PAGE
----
Is there no end to the marvelous talents of the Arab press? On Friday I finally got to try die cutting, and it was as successful and easy as one could hope for. Die cutting is where a shaped blade is set into the chase and used to cut paper in the same way that the press prints- instead of ink marks on the paper you get crisp clean cuts.
I've been working towards this new trick for a few months. The most time consuming thing was figuring out how to get a platen sleeve to protect the platen from the sharp blade of the die. Many conversations with the various chaps who are my loose and informal advisory board eventually emboldened me to commission a sleeve from a metal work company in town.
I don't know if my advisory board fully appreciate what a cultural leap it was for me to get a part machined to my specifications. I can't think of anyone in my family or any woman of my acquaintance who has ever done such a thing. When I ventured to the industrial area of town and picked up the finished platen sleeve from a grungy workshop on Port Road I felt the kind of trepidation that I feel visiting a foreign country. The satisfaction of seeing how sweetly the sleeve fits the Arab was like that of completing a successful negotiation in pidgin and sign language in a foreign market. For extra affirmation, my advisory board members have all been very impressed with the sleeve and it is still so new and shiny that even a casual passerby would have to think it rather special.
Then the ever generous Murray Inder gave me a couple of oval die forms that he doesn't need anymore so the Arab's first cuts (in this phase of its career anyway) were egg shapes. When I come to a particular die cutting project (and there's one coming right up) I can either borrow a die, if Murray has a suitable one, or get one made any shape I want. But the ovals were just right for figuring out how to do it.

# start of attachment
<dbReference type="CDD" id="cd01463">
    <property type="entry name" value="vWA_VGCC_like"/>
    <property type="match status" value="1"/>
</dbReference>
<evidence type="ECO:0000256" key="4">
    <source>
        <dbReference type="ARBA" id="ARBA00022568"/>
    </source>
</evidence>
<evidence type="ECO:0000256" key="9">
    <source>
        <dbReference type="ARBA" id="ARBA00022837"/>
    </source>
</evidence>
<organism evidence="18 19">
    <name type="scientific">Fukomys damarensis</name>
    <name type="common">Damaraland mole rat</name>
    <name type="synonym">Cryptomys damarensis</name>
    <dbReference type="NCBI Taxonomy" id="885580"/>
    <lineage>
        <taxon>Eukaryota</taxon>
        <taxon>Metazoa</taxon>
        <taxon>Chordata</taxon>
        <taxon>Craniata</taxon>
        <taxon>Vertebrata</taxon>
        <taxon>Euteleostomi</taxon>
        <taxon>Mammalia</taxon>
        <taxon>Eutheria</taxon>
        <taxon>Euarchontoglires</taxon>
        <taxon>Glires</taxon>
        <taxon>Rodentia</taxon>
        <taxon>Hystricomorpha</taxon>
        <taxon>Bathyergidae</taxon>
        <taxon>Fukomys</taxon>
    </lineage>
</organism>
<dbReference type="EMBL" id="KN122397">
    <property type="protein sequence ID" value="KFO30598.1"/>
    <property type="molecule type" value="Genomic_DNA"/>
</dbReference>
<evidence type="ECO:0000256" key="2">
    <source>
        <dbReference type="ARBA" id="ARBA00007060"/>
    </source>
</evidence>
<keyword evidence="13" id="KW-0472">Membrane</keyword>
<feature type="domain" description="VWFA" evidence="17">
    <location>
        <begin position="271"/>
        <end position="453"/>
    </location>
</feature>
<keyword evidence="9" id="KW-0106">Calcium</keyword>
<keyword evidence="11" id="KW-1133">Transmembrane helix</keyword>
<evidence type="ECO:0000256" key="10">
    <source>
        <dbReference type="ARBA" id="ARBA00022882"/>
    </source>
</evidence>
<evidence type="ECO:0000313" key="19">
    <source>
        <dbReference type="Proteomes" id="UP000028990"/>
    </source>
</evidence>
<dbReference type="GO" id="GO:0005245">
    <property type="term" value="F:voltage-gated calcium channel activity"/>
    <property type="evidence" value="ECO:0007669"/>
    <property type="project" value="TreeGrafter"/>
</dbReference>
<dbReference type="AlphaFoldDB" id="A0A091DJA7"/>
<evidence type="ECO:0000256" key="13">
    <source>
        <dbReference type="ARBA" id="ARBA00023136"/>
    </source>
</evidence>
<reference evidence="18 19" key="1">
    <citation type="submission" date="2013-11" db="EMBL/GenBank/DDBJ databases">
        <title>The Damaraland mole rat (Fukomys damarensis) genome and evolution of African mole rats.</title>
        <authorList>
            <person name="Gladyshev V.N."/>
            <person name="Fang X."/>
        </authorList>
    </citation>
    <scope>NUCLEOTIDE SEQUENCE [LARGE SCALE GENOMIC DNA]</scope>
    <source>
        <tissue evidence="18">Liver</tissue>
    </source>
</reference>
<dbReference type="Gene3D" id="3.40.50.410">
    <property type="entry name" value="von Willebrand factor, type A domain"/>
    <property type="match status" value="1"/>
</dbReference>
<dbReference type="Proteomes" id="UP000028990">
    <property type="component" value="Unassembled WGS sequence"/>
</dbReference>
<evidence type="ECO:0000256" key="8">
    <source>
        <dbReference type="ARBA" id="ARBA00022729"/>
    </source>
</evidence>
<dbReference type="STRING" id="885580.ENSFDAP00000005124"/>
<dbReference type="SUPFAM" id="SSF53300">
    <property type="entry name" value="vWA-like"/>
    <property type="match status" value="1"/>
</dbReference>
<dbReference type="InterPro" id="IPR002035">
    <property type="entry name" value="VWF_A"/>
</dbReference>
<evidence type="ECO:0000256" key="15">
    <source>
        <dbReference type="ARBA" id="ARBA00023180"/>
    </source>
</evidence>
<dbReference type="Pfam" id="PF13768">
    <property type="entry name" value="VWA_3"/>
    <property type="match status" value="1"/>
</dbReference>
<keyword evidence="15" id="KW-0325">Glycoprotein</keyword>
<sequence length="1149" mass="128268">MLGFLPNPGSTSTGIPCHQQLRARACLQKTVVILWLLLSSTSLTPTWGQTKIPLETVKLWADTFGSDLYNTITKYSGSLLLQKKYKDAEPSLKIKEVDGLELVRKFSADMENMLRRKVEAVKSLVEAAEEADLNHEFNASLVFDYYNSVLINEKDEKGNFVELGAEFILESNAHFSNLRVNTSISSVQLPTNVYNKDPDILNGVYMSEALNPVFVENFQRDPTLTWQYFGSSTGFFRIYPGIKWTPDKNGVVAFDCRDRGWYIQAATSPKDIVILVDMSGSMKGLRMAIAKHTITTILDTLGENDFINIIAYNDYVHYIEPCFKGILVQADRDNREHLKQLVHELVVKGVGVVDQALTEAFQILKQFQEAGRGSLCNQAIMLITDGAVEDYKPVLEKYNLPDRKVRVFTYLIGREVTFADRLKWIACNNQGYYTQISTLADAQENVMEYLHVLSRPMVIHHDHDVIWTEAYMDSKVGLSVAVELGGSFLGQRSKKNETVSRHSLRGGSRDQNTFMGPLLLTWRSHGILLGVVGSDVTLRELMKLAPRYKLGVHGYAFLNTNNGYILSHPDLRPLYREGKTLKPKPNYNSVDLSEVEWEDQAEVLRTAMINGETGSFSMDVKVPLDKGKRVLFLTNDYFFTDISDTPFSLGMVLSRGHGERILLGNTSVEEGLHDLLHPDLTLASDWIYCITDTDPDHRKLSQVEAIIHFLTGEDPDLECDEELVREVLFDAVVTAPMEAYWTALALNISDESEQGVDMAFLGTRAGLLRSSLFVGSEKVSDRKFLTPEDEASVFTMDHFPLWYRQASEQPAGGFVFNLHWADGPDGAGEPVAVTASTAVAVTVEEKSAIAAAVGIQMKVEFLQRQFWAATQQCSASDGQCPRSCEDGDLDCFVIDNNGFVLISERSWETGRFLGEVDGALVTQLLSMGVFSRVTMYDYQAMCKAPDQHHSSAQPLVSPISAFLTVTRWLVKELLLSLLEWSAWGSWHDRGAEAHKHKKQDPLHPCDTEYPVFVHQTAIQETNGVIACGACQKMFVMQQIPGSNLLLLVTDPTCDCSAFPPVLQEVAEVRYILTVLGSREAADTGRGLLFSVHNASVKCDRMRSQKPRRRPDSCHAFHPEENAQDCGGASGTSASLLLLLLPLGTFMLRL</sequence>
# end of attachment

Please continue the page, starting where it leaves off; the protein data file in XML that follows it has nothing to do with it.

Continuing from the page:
The rollers have to come off the press when you are die cutting (otherwise the rollers would get shredded by the blades) so that was to be my next thing to figure out. But then David Golding showed up on Friday morning, having made a beautiful new (oak?) tray for the Arab (the old tray was broken and even an old repair job had broken long before I ever saw it). David is one of several retired printers who contacted me after the Arab and I featured on the front page of the paper a few weeks ago, and he is fantastically helpful. He offered to take the Arab's rollers away and clean them properly (apparently they are too shiny to hold ink properly) while I had a go at die cutting.
He also explained why the die forms were covered in rubber. In my ignorance I had imagined the rubber was a removable protection to stop the blades getting damaged in storage. But no, the rubber provides a springy resistance so the paper doesn't stick to the die form but is pushed back to the platen after it's cut. Lucky he told me that before I started trying to get to rubber off!
With all the necessary elements in place I set about my usual trial and error approach to extending my printing skills. There was nothing about die cutting in my new bible, General Printing, a 1950s text book that my dad gave me recently but common sense goes a long way in printing. My recent lessons in make ready (placing bits of paper behind different parts of the form or platen to ensure an even pressure) were fresh in my mind so I was able to progress steadily towards cutting a complete egg in one kiss of the die to the paper. My number one coach, Jim Morrison, showed up just as I achieved this so I was able to show off to him.
We spent a happy few hours fine tuning the lays and make ready to produce lots of lovely creamy eggs.